Author Steven Gaines Looks Inward in New Memoir


one-of-these-things-first-360x544By Joan Baum

Known as a witty, caustic cultural critic of the rich and privileged and of the famous and infamous, 70-year-old journalist, novelist, biographer, radio raconteur and long-time East Hampton resident Steven Gaines turns his attention to his 15-year-old self in “One of These Things First,” an absorbing, self-deprecating, deadpan humorous and painfully insightful memoir about coming of age and coming out. In seven short chapters that waited 10 long years to be written, Mr. Gaines compellingly dramatizes his story as a conflicted and loner Brooklyn boy who lusts in his heart after other boys, and he recreates, with keen observations and ear-perfect dialogue, the mainly Jewish working class milieu of Borough Park in the early `50s and `60s, a neighborhood of “churches and synagogues by the thousands and candy stores by the millions.” But Brooklyn then could have been Kansas, he says in conversation, there was no understanding of being gay (a word not yet in currency) and little acknowledgment of bullying. Two characters in the memoir, Arnie and Irv (“their real names”) terrorized him to the point of Mr. Gaines withdrawing from school and being home tutored.

The late 50s and early 60s was a time when many adolescents went to see William Inge’s Oscar-winning film “Splendor in the Grass” just to look at a young Warren Beatty. “I saw it 11 times in six days,” Mr. Gaines says. The movie, set in 1928 and about sexual longing, repression and suicide, came out in 1961, preceding by only a few months an event that would change Mr. Gaines’ life — his rehearsed attempt to kill himself, as he emerged from a corrugated box in a back room of his grandma Rose’s bra and girdle shop, where he would hide out among dresses: “Like a conductor about to give the orchestra a downbeat, I raised my clenched fists and then with all my might I punched through the two lower windowpanes of glass, one fist through each, one fist, two fists . . . I sawed my wrists and forearms twice back and forth across the shards that held in the frame.” Surprised that he was still alive, all he could say in the emergency room to his distraught relatives – who didn’t inquire that closely – was that he did it because he “didn’t feel well.” Earlier he had considered throwing himself under the D train, northbound to Manhattan, “which I thought was more glamorous than throwing myself under a train headed to Coney Island,” he says.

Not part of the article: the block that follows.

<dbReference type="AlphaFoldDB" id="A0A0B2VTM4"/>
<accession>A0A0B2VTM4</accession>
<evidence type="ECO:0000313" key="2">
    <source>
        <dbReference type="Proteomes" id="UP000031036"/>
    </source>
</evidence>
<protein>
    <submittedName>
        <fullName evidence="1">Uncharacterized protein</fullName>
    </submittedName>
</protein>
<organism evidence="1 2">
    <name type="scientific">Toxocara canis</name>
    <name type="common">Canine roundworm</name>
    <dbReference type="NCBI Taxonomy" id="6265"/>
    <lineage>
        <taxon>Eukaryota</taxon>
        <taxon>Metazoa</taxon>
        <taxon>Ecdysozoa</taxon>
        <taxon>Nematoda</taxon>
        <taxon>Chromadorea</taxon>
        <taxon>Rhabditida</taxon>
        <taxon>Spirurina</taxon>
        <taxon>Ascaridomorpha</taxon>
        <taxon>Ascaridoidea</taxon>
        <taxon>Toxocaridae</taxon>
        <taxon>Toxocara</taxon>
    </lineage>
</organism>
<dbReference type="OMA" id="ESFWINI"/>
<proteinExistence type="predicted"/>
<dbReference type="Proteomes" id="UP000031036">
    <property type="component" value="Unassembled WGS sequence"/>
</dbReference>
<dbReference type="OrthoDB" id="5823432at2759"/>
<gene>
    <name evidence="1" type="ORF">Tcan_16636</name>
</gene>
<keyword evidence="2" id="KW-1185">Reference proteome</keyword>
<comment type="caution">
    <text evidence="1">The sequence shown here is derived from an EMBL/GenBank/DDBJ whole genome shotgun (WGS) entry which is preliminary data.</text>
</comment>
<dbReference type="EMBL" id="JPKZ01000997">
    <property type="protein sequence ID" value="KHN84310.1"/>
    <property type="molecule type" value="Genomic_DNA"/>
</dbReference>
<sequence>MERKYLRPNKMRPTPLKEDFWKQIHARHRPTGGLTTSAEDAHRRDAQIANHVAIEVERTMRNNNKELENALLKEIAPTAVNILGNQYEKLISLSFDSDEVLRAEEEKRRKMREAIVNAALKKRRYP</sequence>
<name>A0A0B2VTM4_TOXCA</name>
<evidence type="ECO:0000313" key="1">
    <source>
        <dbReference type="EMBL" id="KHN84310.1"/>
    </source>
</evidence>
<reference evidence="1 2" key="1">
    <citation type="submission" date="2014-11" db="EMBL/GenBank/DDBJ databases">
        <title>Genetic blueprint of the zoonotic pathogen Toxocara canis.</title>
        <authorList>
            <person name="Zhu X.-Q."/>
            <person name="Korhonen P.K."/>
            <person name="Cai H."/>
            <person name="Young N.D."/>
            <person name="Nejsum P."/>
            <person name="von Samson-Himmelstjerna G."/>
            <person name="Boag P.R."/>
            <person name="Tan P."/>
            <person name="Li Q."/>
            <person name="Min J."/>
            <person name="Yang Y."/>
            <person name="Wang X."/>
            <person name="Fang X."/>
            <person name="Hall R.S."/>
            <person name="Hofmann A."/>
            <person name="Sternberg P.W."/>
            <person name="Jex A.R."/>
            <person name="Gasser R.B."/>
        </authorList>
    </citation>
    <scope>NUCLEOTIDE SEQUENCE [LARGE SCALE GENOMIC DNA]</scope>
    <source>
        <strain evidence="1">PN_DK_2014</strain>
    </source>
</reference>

As the memoir discloses, Mr. Gaines tried to be heterosexual at the urging of a well-intentioned Payne Whitney Freudian psychiatrist, Dr. Wayne Myers whom he saw for 12 years and whom he wanted to please. The profession then, as Mr. Gaines points out in conversation, was influenced by the views of psychoanalyst Edmund Bergler who had written “Homosexuality: Disease or Way of Life (1956).” “He had lists to the effect that you’re a homosexual ‘if you’re afraid of bees,’ if you indulge in ‘injustice collecting,’ etc. Of course, the attempt at homosexuality didn’t work. A childhood image of a bare-chested, sweaty lawnmower guy kept reappearing, and relationships with women, while sometimes greatly rewarding, were never satisfying – to them as well as to him.

A young Steven Gaines.
A young Steven Gaines.